It was a tragedy which left a Yorkshire mining community shocked and devastated.
A naked flame igniting an accumulation of gas had caused the horrific underground explosion, which killed 139 men and boys outright, some of them as young as 12.
More than 20,000 people gathered that fateful day – on 4 July, 1893 – at the pit head at The Combs Colliery in Thornhill, Dewsbury, awaiting news of loved ones as the bodies were carried up one by one. Only seven men survived.
Now, 127 years later, a lasting memorial is to be built in memory those who lost their lives in one of the UK's biggest ever coal mining disasters.
A mass burial took place with the victims placed in unmarked graves, mostly in Thornhill Parish Church yard and other locations nearby.
Finally, their memory will be officially marked in history with a mining wheel monument to commemorate the tragedy, as well as a roll of honour for those who died.
Paul Ellis, president of the Dewsbury Chamber of Trade, who has been involved with the plan to create a monument for more than two decades, said: “Out of the 139 dead, 46 of them were under 16. And seven of the 46 were only 12.
“The victims have never been officially remembered and a lasting memorial is needed. This has been a project of more than 20 years in the planning and it is something which still runs deep for relatives of the dead men and people in our town, which was once home to this mining community.
“It was an unprecedented disaster at the time, on such a huge scale, leaving the community in a state of shock.”
A huge mining wheel, rescued from Denaby Main Colliery, Mexborough, in south Yorkshire, is to be installed in the centre of Dewsbury later this year, on the Longcauseway.
A funding bid has been submitted to the Heritage Lottery Fund to finance the project, which is expected to cost up to £40,000.
The names of everyone killed will also be listed on a roll of honour to be unveiled at Dewsbury Town Hall.
Mr Ellis has been working on the project for two decades alongside Dewsbury East councillor Eric Firth, with support from businessman Andrew Hutchinson, who salvaged the mining wheel, along with backing of Kirklees Council and members of Dewsbury Forward, which promotes business and positivity for the town.
Coun Firth said: “This has been a long time coming and it will honour those who died and the families affected.
"This explosion had such a devastating impact on communities in Thornhill and surrounding areas such as Whitley, Briestfield and Middlestown, Horbury and into Dewsbury.
“We have the full list of all names, ages with some local surnames we recognise. Descendants will have had great grandfathers and relatives lost in the explosion.”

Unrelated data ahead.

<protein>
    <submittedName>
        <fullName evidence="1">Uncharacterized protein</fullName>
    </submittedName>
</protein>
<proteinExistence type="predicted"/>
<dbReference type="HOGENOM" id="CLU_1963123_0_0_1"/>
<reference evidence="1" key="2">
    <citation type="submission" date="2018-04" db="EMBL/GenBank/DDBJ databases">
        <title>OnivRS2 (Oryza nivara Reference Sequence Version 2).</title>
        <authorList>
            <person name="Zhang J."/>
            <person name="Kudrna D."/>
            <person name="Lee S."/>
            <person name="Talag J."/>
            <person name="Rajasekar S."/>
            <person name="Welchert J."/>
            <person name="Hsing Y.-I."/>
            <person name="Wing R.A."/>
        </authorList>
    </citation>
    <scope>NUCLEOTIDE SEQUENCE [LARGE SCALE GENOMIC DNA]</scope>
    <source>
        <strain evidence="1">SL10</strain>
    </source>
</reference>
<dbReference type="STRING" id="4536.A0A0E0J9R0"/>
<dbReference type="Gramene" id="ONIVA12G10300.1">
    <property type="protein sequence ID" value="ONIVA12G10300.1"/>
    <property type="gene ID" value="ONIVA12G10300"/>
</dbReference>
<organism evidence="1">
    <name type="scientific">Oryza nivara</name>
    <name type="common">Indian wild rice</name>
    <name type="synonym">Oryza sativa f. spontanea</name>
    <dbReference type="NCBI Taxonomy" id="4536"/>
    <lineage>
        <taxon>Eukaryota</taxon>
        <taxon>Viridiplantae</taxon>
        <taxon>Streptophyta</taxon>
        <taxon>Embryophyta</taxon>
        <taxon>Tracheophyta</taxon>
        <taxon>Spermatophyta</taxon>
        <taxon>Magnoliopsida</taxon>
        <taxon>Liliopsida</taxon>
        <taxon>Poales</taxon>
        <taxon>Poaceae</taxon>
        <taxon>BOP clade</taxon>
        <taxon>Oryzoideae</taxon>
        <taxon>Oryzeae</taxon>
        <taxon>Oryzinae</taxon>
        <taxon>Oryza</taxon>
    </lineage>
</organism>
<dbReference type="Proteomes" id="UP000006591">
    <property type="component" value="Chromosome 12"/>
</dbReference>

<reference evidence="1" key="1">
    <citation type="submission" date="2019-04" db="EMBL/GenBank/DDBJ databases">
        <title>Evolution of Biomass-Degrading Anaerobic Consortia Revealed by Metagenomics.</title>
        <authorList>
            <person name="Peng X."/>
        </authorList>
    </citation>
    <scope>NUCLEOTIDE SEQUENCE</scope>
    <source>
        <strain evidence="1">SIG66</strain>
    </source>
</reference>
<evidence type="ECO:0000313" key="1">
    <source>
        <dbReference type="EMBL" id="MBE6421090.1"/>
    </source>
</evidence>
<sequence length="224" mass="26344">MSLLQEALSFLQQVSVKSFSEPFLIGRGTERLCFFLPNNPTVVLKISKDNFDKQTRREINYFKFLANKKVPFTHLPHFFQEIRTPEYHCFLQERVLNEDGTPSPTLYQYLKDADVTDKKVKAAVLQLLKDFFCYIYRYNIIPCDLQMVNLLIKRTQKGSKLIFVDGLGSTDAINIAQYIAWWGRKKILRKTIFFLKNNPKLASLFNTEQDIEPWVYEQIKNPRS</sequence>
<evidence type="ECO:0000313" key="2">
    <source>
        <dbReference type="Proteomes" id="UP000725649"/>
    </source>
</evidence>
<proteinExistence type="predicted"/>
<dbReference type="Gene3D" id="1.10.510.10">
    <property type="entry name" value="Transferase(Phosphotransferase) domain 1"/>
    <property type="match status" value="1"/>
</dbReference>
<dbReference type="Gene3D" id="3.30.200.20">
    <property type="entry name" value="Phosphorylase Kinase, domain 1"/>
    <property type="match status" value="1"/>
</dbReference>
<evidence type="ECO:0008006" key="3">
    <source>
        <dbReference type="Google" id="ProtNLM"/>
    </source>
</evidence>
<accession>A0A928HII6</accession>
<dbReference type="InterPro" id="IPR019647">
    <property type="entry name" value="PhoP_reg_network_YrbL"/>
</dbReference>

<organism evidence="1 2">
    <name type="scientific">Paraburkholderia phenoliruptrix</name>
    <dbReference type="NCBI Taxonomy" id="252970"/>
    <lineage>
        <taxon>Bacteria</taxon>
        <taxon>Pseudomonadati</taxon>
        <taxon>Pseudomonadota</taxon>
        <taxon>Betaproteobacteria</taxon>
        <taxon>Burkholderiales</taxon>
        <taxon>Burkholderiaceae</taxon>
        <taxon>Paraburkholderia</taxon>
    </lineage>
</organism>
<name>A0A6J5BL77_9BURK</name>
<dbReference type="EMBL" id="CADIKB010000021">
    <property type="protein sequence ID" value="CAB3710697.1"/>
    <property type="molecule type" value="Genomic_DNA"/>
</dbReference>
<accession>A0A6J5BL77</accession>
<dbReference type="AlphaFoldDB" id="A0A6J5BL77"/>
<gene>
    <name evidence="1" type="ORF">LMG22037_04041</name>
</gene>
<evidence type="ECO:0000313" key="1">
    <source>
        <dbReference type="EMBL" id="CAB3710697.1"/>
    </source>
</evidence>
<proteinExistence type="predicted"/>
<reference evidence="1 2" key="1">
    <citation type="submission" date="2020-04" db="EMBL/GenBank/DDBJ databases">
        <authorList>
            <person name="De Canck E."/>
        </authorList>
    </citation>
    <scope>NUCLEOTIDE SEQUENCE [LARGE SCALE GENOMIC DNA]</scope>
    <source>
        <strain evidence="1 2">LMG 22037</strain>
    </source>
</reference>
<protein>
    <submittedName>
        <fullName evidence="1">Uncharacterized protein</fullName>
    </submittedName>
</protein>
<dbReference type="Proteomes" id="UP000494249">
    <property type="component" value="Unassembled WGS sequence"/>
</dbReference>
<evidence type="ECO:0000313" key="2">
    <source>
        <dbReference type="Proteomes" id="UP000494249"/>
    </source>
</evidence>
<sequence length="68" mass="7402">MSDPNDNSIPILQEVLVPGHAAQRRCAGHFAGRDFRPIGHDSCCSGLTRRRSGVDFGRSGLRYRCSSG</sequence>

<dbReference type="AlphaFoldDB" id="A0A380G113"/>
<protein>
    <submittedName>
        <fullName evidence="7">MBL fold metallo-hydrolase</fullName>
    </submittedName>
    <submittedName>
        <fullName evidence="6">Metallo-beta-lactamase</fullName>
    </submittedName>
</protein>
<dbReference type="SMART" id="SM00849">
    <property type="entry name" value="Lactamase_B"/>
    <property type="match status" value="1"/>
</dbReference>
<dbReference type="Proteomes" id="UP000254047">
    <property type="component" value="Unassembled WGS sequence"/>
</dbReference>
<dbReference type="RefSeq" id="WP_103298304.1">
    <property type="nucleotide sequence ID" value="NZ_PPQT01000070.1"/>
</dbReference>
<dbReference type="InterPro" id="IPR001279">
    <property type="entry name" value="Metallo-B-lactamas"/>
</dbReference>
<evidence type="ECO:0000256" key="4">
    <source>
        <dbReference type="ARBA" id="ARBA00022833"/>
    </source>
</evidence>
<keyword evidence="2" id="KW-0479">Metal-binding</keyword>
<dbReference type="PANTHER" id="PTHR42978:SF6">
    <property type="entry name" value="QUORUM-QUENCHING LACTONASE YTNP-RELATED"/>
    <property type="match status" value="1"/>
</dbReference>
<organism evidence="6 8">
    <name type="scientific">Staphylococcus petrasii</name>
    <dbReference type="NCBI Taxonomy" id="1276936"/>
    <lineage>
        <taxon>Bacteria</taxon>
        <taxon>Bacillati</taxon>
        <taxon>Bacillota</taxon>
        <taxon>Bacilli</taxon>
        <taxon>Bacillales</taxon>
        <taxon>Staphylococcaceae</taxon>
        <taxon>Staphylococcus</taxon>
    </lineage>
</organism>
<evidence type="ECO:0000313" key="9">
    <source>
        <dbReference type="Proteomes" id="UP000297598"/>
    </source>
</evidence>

Initially the plan was the have the monument in Thornhill, but it was not practical or safe to locate it near the church or the former colliery, which closed in 1971.
“One half of the wheel will be used in a semi-circular design, put onto a Yorkshire stone plinth. Plans could see a new pavement area around it and benches installed.”
“We decided it needed to be somewhere prominent and the Longcauseway is the perfect location,” added Mr Ellis, a former councillor.
The mining wheel was rescued by Dewsbury salvage and demolition expert Andrew Hutchinson and has been in storage ever since for more than 20 years. It is being painted and restored.
Twelve was the age deemed suitable for youngsters to go down the pit to earn a living. The smaller boys could crawl into smaller spaces into seams of coal.
Of those who died, 110 were buried in the Thornhill Churchyard, 16 at Whitley, three at the Baptist Chapel churchyard, Thornhill, one at Dewsbury, one at Flockton, one at Middlestown and one at Outwood.
Most of the men had died not as a result of the explosion, but as a result of inhaling the dreadful after-damp which every miner feared.
As news of the disaster spread, a crowd of around 20,000 gathered on the Combs in Thornhill as the bodies were brought up from underground, one by one, until 139 were laid out on the hillside.
They were all buried in the village churchyard on the same day in unmarked graves. The pit owner has arranged for them to have coffins but no name marking their existence.
An inquiry later revealed the explosion has been caused by a naked light igniting a small amount of gas which has accumulated at the bottom of the pit shaft.
A trust fund was set up nationally and around £30,000 was collected, equivalent to almost £4m today.
The pit was working until 1971.